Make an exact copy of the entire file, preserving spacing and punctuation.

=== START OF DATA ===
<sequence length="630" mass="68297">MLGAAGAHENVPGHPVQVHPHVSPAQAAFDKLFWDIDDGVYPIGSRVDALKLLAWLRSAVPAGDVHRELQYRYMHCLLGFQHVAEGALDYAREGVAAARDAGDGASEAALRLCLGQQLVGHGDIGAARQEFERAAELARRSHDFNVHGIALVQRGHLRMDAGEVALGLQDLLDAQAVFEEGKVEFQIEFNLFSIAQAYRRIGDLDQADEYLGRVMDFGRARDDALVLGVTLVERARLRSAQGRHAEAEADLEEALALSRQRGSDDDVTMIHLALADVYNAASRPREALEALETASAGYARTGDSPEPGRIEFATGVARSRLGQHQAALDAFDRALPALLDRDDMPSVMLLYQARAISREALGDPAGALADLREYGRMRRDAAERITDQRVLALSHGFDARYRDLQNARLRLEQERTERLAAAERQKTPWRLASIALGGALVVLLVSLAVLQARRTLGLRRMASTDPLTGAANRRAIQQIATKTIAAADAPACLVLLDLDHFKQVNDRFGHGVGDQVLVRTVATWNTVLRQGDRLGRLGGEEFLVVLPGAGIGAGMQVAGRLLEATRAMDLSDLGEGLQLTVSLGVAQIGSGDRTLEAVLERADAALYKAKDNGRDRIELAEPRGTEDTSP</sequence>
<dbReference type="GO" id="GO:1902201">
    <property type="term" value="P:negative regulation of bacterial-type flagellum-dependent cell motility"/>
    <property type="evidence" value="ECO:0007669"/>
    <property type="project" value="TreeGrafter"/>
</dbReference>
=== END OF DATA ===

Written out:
<sequence length="630" mass="68297">MLGAAGAHENVPGHPVQVHPHVSPAQAAFDKLFWDIDDGVYPIGSRVDALKLLAWLRSAVPAGDVHRELQYRYMHCLLGFQHVAEGALDYAREGVAAARDAGDGASEAALRLCLGQQLVGHGDIGAARQEFERAAELARRSHDFNVHGIALVQRGHLRMDAGEVALGLQDLLDAQAVFEEGKVEFQIEFNLFSIAQAYRRIGDLDQADEYLGRVMDFGRARDDALVLGVTLVERARLRSAQGRHAEAEADLEEALALSRQRGSDDDVTMIHLALADVYNAASRPREALEALETASAGYARTGDSPEPGRIEFATGVARSRLGQHQAALDAFDRALPALLDRDDMPSVMLLYQARAISREALGDPAGALADLREYGRMRRDAAERITDQRVLALSHGFDARYRDLQNARLRLEQERTERLAAAERQKTPWRLASIALGGALVVLLVSLAVLQARRTLGLRRMASTDPLTGAANRRAIQQIATKTIAAADAPACLVLLDLDHFKQVNDRFGHGVGDQVLVRTVATWNTVLRQGDRLGRLGGEEFLVVLPGAGIGAGMQVAGRLLEATRAMDLSDLGEGLQLTVSLGVAQIGSGDRTLEAVLERADAALYKAKDNGRDRIELAEPRGTEDTSP</sequence>
<dbReference type="GO" id="GO:1902201">
    <property type="term" value="P:negative regulation of bacterial-type flagellum-dependent cell motility"/>
    <property type="evidence" value="ECO:0007669"/>
    <property type="project" value="TreeGrafter"/>
</dbReference>